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How auto-close baby gates can make your life a little easier

It happens fast: One day, you have a tiny, helpless little blob of a baby, the next a scooting, crawling mischief-making little monster, er, monkey. Yes, around six or seven months, you may have a mover on your hands, and that means you can’t babyproof quickly enough. That curious creature of yours will soon be taking off for the races, so you better get ahead of the game and start focusing on safety ASAP.

One of the most important items in your arsenal? A baby gate — or make that, baby gates. You will want to have a few to block key areas, siphon off rooms, and create a safer space for your mini explorer. While pressure-mounted gates can be moved around as needed, auto-closing baby gates are usually mounted and attached to your walls with hardware — providing both stability and peace of mind. Want to know more about this must-have gear? Read on for some important tips and safety considerations.

baby gate
DGLimages/ Shutterstock

How do auto-closing baby gates work?

It is fairly simple. Some gates require you, the parent, to close the door and click to lock. Auto-closing baby gates, however, have a built-in mechanism (i.e., a magnet) that self-latches. This may sound unnecessary, but it can be incredibly helpful when you have your hands full — and let’s be honest, most of the time parents are juggling toddlers and sippy cups and toys and diapers and more.

Essentially, an auto-closing baby gate is one less thing to worry about. When you are busy and overtired (hello, parent life!) and worried about the safety of your wee one, it can offer a bit of convenience, reassurance, and peace of mind.

Where should I put auto-closing baby gates?

You can use an auto-closing baby gate anywhere. They generally attach to walls with hardware, making them extra sturdy and secure. (Note though that not all hardware-mounted baby gates are auto-closing options.) One area you might consider using an auto-closing baby gate: Your stairway.

Since stairways can pose one of the biggest dangers in the home to a young baby or toddler, having a secure gate that is reliably latched is incredibly important. Just be sure that the gate you choose for blocking stairs opens in one direction only — you want it to open away from the stairs. Many auto-closing gates open both ways, but some come with one-way stop hardware you can utilize to solve this particular problem.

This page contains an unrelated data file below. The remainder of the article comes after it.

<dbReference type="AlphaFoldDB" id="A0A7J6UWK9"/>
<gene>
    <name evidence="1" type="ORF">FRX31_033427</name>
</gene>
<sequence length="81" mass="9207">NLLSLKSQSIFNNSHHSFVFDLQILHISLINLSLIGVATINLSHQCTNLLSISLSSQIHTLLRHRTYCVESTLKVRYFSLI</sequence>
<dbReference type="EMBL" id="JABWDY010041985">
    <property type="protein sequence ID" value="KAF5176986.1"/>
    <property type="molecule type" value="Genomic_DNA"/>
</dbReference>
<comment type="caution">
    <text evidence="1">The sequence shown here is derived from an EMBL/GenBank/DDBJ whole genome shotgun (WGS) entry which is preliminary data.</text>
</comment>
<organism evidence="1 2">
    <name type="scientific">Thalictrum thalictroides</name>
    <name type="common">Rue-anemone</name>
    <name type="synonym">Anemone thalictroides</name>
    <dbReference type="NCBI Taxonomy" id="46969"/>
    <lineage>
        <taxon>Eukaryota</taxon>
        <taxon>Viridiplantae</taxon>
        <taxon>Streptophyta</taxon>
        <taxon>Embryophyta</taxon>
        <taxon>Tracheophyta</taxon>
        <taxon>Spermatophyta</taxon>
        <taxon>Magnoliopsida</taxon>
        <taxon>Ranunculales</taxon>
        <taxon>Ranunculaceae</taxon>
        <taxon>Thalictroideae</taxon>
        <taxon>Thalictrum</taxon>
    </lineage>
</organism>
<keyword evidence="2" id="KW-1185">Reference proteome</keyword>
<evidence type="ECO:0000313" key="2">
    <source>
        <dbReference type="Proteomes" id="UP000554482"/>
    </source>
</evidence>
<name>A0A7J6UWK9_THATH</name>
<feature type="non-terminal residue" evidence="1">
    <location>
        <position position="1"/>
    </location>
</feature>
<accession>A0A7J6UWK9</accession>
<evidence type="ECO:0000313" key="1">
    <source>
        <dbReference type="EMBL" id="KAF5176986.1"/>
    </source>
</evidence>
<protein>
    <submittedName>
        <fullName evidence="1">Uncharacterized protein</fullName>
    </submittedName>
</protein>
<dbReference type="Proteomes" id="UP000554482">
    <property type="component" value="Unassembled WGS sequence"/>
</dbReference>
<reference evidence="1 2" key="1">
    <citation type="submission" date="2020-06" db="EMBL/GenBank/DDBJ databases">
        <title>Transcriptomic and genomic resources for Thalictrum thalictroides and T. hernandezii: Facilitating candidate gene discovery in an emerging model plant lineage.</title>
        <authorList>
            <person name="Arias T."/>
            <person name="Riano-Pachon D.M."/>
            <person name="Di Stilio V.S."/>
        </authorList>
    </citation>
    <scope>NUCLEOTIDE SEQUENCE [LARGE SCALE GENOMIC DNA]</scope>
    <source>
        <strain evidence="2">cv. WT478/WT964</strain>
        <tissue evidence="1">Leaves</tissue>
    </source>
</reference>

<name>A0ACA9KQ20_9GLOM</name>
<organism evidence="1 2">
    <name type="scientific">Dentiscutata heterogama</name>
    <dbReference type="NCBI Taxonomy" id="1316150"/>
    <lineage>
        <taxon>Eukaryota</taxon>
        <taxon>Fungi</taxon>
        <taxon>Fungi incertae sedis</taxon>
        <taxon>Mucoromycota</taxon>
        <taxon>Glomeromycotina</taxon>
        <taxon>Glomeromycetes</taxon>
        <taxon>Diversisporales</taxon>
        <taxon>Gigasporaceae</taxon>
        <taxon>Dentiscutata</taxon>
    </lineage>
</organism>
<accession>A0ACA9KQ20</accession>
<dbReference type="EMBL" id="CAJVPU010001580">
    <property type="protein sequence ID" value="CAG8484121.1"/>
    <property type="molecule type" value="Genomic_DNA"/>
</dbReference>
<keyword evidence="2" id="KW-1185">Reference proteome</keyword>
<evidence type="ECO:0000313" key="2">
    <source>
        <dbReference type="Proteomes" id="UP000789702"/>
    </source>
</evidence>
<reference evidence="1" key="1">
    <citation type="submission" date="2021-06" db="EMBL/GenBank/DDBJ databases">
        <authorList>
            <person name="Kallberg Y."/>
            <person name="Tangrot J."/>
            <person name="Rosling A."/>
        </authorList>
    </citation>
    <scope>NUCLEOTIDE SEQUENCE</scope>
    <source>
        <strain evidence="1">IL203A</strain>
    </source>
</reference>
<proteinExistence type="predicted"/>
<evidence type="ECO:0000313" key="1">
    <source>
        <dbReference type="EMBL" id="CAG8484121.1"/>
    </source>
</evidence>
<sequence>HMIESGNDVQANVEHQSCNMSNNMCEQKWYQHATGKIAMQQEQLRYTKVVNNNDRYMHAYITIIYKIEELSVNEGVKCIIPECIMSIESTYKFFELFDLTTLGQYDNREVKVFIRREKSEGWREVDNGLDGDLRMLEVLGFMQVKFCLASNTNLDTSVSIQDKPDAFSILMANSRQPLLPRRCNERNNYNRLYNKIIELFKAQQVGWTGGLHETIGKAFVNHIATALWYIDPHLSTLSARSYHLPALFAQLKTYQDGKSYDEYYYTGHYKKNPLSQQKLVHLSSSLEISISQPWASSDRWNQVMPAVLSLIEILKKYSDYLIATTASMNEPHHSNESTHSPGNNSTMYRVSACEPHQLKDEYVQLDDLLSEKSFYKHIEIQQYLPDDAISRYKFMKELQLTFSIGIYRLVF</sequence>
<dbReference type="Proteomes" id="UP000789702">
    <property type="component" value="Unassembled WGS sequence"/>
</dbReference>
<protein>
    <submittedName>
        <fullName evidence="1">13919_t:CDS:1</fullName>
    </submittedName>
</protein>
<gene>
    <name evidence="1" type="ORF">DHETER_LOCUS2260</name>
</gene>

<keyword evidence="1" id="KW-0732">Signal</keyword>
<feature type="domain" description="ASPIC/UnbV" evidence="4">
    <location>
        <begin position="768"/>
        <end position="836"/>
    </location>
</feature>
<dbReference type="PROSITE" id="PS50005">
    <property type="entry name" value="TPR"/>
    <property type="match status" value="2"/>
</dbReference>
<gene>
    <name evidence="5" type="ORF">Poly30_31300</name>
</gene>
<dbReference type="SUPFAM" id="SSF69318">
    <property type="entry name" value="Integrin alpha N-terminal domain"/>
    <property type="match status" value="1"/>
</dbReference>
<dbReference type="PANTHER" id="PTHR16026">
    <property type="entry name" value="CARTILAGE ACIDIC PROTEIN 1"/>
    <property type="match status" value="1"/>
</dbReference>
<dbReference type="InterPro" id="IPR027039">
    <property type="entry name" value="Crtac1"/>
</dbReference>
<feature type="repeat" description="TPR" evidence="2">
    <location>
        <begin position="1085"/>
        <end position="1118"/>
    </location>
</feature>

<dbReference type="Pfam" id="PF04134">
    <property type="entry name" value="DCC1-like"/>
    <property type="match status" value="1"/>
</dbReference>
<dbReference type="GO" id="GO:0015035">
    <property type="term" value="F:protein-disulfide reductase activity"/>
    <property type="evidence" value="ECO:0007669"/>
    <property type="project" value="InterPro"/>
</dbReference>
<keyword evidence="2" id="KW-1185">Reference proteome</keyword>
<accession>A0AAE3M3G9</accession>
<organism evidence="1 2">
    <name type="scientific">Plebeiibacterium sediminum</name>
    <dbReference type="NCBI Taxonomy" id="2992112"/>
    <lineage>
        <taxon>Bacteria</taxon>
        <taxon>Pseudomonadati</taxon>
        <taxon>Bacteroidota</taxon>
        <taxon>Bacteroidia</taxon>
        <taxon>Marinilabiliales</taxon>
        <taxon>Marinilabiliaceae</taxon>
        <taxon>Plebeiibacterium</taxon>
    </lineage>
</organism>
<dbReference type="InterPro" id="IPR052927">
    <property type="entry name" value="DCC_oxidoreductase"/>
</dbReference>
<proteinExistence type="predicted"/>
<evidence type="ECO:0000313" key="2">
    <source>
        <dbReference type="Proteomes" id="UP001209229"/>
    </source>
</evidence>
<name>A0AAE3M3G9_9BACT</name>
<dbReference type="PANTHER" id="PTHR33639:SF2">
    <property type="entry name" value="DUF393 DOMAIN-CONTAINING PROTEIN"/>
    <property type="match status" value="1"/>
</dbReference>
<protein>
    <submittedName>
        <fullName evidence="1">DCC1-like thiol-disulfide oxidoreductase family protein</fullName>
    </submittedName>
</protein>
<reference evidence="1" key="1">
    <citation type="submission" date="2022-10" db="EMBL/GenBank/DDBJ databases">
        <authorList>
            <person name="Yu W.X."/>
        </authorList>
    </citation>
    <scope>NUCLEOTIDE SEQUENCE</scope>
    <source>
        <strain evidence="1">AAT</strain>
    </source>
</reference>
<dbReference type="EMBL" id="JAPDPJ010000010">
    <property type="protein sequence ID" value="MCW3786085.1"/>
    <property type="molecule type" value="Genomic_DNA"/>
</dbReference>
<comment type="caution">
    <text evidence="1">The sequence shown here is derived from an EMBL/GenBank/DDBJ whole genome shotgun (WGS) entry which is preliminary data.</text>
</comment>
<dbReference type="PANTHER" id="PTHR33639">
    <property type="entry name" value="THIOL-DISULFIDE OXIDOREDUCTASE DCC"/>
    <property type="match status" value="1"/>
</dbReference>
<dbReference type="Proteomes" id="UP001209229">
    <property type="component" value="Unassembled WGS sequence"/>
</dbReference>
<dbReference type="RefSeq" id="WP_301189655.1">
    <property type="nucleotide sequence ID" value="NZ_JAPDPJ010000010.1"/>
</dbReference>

Olga Listopad/ Shutterstock

Other safety issues to consider

Is your little one already raring to go? If you are ready to start browsing baby-gate options, there are a few additional considerations and tips to keep in mind:

  • Consider using a baby gate at the top of the stairs and the bottom, even if your little one does not express interest in climbing just yet. You will want to get a head start on this babyproofing task — or one day, you may look over and find that little risk-taker of yours making the big ascent.
  • Per the Juvenile Products Manufacturers Association (JPMA), any baby gate should measure at a minimum of 22 inches high. Additionally, the vertical gap between the floor and gate should be small enough that it can’t fit a child’s head or neck leading to potential entrapment. With this in mind, be sure to install the gate closer to the ground.
  • Have an old pet gate in storage? It might be tempting to pull this puppy out (get it?) and save some money, but designated baby gates go through more thorough testing. In that vein, make sure your baby gates are JPMA certified.
  • While you do not necessarily have to choose an auto-closing gate, you will definitely want to opt for a hardware-mounted gate for the top of your stairs. A pressure-mounted gate is more likely to shift or fall.

Baby gates will make life with your on-the-go cutie-pie a little easier. When used properly, you can feel better knowing your baby is securely contained in a babyproofed zone. And when you go back and forth from room to room or upstairs to downstairs, you can be more confident knowing that your auto-closing gate will quickly self-latch, no hands necessary — because your hands are already pretty full.

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Lauren Barth
Former Digital Trends Contributor
Lauren Barth is a freelance writer and digital editor with over a decade of experience creating lifestyle, parenting, travel…
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